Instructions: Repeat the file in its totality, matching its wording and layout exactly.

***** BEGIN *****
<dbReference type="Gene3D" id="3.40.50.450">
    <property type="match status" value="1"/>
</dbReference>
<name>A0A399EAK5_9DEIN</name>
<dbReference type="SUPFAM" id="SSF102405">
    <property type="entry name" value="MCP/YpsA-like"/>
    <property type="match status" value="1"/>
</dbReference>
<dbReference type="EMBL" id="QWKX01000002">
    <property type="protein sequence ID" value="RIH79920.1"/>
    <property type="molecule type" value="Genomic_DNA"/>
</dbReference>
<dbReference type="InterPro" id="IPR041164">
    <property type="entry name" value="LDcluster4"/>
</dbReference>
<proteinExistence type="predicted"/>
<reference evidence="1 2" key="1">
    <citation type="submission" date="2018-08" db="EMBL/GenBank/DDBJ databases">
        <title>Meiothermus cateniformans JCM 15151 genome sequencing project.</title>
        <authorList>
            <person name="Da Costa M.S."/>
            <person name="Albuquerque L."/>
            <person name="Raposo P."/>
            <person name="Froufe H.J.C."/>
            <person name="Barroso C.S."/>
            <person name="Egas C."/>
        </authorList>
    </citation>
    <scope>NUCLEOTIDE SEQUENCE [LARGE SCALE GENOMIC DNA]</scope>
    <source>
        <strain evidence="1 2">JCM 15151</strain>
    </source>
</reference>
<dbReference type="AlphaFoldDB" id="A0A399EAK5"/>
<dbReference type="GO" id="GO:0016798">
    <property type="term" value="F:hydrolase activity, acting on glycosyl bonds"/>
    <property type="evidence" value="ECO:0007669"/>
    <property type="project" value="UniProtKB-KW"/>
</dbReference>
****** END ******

<dbReference type="Gene3D" id="3.40.50.450">
    <property type="match status" value="1"/>
</dbReference>
<name>A0A399EAK5_9DEIN</name>
<dbReference type="SUPFAM" id="SSF102405">
    <property type="entry name" value="MCP/YpsA-like"/>
    <property type="match status" value="1"/>
</dbReference>
<dbReference type="EMBL" id="QWKX01000002">
    <property type="protein sequence ID" value="RIH79920.1"/>
    <property type="molecule type" value="Genomic_DNA"/>
</dbReference>
<dbReference type="InterPro" id="IPR041164">
    <property type="entry name" value="LDcluster4"/>
</dbReference>
<proteinExistence type="predicted"/>
<reference evidence="1 2" key="1">
    <citation type="submission" date="2018-08" db="EMBL/GenBank/DDBJ databases">
        <title>Meiothermus cateniformans JCM 15151 genome sequencing project.</title>
        <authorList>
            <person name="Da Costa M.S."/>
            <person name="Albuquerque L."/>
            <person name="Raposo P."/>
            <person name="Froufe H.J.C."/>
            <person name="Barroso C.S."/>
            <person name="Egas C."/>
        </authorList>
    </citation>
    <scope>NUCLEOTIDE SEQUENCE [LARGE SCALE GENOMIC DNA]</scope>
    <source>
        <strain evidence="1 2">JCM 15151</strain>
    </source>
</reference>
<dbReference type="AlphaFoldDB" id="A0A399EAK5"/>
<dbReference type="GO" id="GO:0016798">
    <property type="term" value="F:hydrolase activity, acting on glycosyl bonds"/>
    <property type="evidence" value="ECO:0007669"/>
    <property type="project" value="UniProtKB-KW"/>
</dbReference>